21.Max Fried11191722
22.Drew WatersUR252516
23.Johan CamargoUR272121
24.A.J. Minter19242026
25.Rio Ruiz20232919
26.Brett Cumberland25212328
27.Derian Cruz23312625
28.Anfernee Seymour47293035
29.Akeel Morris30333231
30.Tyler PikeUR262843

As the rankings increase, we start to see much more diversity in thought. Tyler Pike, one of three previously unranked players among this group of ten, makes the Top 30 despite being ranked #43 in Tolbert’s ranking. In addition, a pair of players in Anfernee Seymour and Akeel Morris rank higher in the composite rankings than any of their rankings in each of the contributor’s three lists. Both Seymour and Pike are among the four biggest climbers with the aforementioned Bryse Wilson joining them. However, nobody jumped higher than Johan Camargo, who goes from unranked to #23.

31.Ricardo Sanchez33303830
32.Yunior Severino44363333
33.Abraham Gutierrez43393727
34.Randy VenturaUR432734
35.Drew HarringtonUR284932
36.Lucas Herbert32423136
37.Freddy TarnokURUR3529
38.Braxton Davidson22323947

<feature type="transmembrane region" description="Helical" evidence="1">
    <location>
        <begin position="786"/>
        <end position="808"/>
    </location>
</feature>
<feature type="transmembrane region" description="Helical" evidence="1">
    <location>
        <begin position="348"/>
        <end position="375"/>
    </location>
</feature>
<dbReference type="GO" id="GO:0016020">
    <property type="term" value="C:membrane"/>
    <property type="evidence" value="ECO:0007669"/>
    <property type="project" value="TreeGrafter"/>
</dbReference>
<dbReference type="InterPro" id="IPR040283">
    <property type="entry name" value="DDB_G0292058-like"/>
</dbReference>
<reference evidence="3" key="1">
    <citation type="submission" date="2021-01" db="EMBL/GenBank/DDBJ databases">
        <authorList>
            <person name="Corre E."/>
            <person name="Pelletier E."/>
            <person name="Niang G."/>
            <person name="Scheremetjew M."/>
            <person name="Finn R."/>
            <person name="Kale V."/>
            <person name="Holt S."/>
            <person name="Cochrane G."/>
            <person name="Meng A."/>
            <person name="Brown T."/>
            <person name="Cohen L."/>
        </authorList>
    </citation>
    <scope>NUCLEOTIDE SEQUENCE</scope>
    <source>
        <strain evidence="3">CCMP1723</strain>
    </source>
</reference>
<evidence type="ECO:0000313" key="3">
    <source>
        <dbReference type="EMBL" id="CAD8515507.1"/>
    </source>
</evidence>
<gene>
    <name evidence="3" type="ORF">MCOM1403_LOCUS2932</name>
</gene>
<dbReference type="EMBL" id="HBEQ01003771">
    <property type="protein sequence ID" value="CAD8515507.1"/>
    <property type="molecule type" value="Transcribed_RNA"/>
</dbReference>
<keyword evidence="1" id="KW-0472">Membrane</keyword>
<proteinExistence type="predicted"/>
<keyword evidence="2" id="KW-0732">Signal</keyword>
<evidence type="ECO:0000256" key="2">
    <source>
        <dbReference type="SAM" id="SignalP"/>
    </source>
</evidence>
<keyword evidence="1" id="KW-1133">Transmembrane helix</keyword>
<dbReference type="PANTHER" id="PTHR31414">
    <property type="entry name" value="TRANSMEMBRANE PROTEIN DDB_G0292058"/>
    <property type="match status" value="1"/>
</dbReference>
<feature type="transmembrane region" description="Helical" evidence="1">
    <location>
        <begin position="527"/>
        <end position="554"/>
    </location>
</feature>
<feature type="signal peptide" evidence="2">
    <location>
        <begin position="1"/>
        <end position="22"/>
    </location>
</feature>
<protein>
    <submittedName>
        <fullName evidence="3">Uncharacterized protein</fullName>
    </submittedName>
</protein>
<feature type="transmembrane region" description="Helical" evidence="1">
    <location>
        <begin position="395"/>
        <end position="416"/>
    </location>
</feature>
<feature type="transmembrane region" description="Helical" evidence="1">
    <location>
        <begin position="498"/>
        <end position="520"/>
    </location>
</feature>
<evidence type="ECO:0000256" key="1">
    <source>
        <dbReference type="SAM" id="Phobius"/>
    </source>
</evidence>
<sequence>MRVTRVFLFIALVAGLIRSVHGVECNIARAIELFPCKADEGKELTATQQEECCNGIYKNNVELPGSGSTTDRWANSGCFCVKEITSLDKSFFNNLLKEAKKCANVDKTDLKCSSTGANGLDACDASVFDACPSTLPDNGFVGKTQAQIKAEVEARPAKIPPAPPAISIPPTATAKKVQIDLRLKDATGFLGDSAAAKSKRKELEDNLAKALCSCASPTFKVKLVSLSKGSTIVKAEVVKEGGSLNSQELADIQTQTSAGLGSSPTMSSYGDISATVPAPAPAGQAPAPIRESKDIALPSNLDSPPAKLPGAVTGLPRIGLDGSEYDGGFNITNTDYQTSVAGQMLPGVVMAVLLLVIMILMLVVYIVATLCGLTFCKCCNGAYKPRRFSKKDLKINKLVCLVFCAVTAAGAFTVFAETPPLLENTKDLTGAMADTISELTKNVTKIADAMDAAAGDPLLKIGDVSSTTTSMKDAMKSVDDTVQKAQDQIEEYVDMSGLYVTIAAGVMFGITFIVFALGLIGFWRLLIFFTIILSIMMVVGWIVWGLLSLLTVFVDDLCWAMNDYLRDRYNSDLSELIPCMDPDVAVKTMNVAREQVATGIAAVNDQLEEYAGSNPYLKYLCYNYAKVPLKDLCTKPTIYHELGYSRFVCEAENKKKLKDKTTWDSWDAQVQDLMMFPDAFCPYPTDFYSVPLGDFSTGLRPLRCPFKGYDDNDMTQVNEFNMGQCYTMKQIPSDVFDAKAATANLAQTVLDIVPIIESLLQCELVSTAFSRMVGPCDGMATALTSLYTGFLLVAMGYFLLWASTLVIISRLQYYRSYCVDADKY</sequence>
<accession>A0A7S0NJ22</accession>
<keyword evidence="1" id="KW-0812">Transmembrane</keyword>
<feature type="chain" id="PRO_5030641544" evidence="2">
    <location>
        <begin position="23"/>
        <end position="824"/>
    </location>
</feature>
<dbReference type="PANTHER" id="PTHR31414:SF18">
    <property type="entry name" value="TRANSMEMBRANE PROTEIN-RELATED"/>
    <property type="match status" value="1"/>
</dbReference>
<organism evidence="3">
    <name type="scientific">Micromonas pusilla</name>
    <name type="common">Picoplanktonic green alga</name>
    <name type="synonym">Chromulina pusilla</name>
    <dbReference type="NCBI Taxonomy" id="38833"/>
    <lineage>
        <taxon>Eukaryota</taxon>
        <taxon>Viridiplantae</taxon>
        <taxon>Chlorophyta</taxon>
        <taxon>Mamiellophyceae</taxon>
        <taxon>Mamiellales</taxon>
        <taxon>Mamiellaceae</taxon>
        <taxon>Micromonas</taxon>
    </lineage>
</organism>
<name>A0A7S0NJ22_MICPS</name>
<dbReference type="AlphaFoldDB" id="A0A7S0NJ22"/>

39.Ray-Patrick Didder313534UR
40.Caleb Dirks343436UR

For the first time, we begin to see guys appear who wasn’t even on all three lists as Freddy Tarnok reaches #37 despite not being on Poe’s list. Ricardo Sanchez is the last player whose combined rankings equal less than 100. Drew Harrington and Lucas Herbert tied with an average of 36.33, but Harrington’s top individual ranking of #28 secures the #35th spot for him. Braxton Davidson dropped 16 spots, one of biggest declines in the rankings compared to preseason. Randy Ventura makes this list after being included in the preseason 5 Looking In accompanying article to the Top 50. He’s the only one of that group to do so.

41.Isranel Wilson51474037
42.Jason HurshUR374642
43.Kade Scivicque45444239
44.Drew LugbauerURUR4140
45.Matt Withrow2938UR44
46.Tyler NeslonyUR454348
47.Jesse Biddle35404849
48.Devan WattsUR4147UR
49.Juan ContrerasUR50UR38
50.William Contreras394644UR

The final ten prospects had a great deal of variety. Five are new to the rankings after not making the preseason one. Jason Hursh returns to the Top 50 rankings after getting removed in the preseason. Drew Lugbauer becomes the fourth member of the 2017 draft class to join the Top 50. In addition, Hursh and Kade Scivicque came down to a tiebreaker. As did Devan Watts and Juan Contreras. One last note – Izzy Wilson was originally going to rank as the #49th top prospect in the preseason list, but a trade after the list began, which added Thomas Burrows and Luiz Gohara to the organization, prompted me to push the preseason list to a Top 52. No such need this year.

Players also receiving votes included Yefri Del Rosario, Leudys Baez, Luis Valenzuela, Wes Parsons, Burrows, Ryan Lawlor, Troy Bacon, and Yenci Pena.

Keep scrolling to read the authors’ reasoning for how they arrived at their choices.